One Key Area Steelers Offense Will Copy from Kyle Shanahan - Sport News

One Key Area Steelers Offense Will Copy from Kyle Shanahan

After hiring Arthur Smith, the Pittsburgh Steelers have dipped into the Sean McVay tree. It’s not a surprise, given the way they worked their run game schematics following their game against the Rams and the overall interest in the entire tree. Smith has connections to that after working under Matt LaFleur in 2018 while with the Titans.

One Key Area Steelers Offense Will Copy from Kyle Shanahan

While he will need to evolve to get back to the level he was at with Tennessee, Smith does do one thing that McVay and Kyle Shanahan love to do anyways.

One of the things that makes Smith’s offense fit in with the McVay tree, or at least parts of it, is that he has some of the shortest splits in the league. Wide receivers will sometimes be on the hip on tackles or tight ends. That’s the reality of it, but it’s an interesting philosophy when done right. Smith attacks defenses from the inside-out rather than outside-in like most spread formations will do. That does not mean that both philosophies can not work, but McVay and Kyle Shanahan are on this wave now. They run bunch sets, stacked looks, and work out of these condensed splits. No team ran more plays out of condensed sets than the 49ers, but the Rams and Falcons are right behind them.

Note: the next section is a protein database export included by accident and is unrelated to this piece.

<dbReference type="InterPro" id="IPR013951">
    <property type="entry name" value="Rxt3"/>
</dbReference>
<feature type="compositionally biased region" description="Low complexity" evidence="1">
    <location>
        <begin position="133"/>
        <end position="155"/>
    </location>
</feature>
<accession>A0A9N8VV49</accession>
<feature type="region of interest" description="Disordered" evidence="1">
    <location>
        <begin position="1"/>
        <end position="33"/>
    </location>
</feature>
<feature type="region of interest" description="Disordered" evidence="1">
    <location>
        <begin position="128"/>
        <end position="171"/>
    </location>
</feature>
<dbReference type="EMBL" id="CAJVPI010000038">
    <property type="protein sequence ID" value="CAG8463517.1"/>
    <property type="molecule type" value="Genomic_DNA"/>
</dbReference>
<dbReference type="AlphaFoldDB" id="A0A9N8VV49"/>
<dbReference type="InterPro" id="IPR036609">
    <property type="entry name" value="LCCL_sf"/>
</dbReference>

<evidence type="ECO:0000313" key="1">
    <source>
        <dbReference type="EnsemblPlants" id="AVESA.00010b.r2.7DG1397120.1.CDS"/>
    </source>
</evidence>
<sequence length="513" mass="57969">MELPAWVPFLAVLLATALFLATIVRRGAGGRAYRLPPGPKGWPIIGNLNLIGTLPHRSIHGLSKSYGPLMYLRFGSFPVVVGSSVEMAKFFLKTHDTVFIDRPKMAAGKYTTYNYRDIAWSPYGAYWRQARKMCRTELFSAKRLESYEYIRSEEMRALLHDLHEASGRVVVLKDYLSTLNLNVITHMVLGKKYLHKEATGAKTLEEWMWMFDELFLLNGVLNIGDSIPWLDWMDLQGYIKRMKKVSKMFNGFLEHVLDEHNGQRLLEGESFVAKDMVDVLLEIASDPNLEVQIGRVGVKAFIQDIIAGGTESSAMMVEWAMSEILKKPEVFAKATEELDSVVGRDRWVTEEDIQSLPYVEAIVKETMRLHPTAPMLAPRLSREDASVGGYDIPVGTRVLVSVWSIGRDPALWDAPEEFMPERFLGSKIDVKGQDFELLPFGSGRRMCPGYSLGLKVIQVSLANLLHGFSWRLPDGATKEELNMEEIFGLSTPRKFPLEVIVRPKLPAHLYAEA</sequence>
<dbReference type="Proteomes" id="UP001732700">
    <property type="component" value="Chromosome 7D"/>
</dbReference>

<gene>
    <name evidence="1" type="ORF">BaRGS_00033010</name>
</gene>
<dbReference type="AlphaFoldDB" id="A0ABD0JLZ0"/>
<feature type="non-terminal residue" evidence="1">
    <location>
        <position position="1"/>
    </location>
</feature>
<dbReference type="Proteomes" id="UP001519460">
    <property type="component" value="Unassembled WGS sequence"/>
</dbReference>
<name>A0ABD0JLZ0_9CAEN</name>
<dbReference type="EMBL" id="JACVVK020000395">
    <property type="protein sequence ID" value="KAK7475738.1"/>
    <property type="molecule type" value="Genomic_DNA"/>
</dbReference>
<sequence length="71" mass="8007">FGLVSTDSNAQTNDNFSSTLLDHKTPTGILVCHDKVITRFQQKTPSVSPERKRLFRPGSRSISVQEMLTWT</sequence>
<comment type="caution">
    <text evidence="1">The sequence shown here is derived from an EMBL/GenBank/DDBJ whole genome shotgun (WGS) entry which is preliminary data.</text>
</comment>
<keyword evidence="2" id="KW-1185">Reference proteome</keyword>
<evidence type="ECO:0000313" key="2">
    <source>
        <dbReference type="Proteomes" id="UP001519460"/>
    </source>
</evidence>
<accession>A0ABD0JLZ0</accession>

With Smith’s play-action game and wanting to attack in between the numbers, it makes perfect sense to do that. But to pull it off, you need some hosses that can block in the run game and dig out safeties. Because of the reduced splits, teams will almost certainly move into one-high shells and roll down the extra guy into the box to account in the run game.

Pittsburgh will need a standout blocking receiver who can do that and to get effort out of the talented guys they have in that room. To Smith’s credit, many of the top minds are moving this way, but he needs to find a way to evolve under that guidance.

You will see many max protection shot plays from those splits to create traffic and havoc. Again, it’s not as polished as Shanahan or McVay and resembles what those guys were running in 2019 or 2020 more than the stuff they run right now. But Smith has the impetus to change his scheme and modernize it after getting fired from the Falcons. The only question is if he will look around at offenses similar to him and evolve. If he does, he’s not that far off from having an offense that follows schematic trends.

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